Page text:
Chuck noticed I was hesitant to cut my first few plants, not wanting to inadvertently cut away a strong cane. He reassured me with an old saying from his days trimming bushes, that “it’s better to accidentally remove a healthy cane than leave a dying one.” With that thought in the back of my mind I continued trimming and found the task to be rather entertaining and fun. Most of the clippings are left in between the rows of blueberries. Soon to follow will be a specialized machine (seen below) pulled behind a tractor to pulverize and spread the clippings which will add organic matter to the soil as it decomposes.
Not all plant trimmings will be left as nutrients for the soil. Jeff Whalen takes this time to save 4 inch cut sections so they can be planted directly into grow beds, right along side the packing house. These clippings will get special attention for the next 3-4 years until they are old enough to be planted back into the fields where they will start producing the delicious blueberries our Farmhouse Fruit customers love. The picture below shows a 2 year old bed of blueberry clones. These youngsters still have another 1-2 years before they can be planted in place of older bushes. This isn’t a common practice among blueberry growers, many farmers choose to purchase immature blueberry plants from reputable nurseries in New Jersey which are ready to be planted in the field.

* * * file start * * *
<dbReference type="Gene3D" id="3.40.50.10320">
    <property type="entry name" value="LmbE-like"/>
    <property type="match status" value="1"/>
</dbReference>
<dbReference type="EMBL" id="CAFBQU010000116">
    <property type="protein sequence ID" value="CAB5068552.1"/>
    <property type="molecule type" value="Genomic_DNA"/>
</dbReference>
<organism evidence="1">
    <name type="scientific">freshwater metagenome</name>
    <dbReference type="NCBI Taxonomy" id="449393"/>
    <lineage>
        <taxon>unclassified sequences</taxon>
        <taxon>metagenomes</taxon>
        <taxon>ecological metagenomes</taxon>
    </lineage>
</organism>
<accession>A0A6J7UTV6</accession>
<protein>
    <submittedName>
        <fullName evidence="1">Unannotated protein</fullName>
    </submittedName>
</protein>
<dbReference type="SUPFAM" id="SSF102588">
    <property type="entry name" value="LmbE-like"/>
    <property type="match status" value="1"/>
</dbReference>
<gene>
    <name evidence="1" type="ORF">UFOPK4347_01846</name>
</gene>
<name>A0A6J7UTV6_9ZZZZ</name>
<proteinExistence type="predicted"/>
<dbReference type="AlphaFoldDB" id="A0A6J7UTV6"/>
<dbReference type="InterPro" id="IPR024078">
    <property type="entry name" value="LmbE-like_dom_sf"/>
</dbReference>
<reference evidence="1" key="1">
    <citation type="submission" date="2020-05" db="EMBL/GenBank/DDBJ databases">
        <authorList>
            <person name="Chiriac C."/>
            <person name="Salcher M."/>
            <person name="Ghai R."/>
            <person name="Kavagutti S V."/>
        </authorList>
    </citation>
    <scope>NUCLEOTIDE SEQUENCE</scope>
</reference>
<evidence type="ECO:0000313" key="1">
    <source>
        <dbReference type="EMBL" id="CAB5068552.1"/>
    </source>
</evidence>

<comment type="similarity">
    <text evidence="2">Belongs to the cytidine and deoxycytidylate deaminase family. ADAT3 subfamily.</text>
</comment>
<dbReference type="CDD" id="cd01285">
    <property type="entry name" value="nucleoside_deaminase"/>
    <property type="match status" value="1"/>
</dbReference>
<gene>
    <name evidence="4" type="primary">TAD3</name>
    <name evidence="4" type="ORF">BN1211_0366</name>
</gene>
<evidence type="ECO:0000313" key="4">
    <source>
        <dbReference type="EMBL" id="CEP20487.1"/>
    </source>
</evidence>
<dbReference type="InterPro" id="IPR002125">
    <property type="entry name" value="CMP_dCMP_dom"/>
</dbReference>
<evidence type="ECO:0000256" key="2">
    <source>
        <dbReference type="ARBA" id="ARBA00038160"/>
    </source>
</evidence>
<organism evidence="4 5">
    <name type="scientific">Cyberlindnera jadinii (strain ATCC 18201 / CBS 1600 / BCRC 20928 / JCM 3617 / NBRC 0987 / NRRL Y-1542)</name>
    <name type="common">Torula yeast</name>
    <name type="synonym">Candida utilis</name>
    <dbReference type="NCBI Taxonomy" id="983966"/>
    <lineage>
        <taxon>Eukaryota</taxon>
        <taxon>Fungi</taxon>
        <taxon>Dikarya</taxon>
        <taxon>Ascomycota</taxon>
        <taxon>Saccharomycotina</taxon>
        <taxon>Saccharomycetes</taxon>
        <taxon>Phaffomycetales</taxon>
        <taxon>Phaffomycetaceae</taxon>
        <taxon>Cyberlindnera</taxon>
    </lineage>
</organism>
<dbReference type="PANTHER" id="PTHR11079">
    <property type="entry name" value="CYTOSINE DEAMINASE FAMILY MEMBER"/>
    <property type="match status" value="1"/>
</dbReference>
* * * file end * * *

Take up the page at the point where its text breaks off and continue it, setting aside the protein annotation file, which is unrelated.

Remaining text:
I will leave you with the picture below of the final blueberry plant that was trimmed on Whalen Farms, by yours truly. This picture represents the finishing touches on the fields before they spend the cold winter months growing into the delicious blueberries that will be shipped to our dedicated customers, nationwide. These blueberries might even be used in our Fundraising Program which has helped non-profits in our area ethically raise the money they need to reach their goals. I hope you enjoyed your time here and will come back to see what Farmhouse Fruit and the growers of the Jersey Fruit Cooperative have in order for the 2016 season.
As always, be part of the solution and not the problem
Chad R. Puschel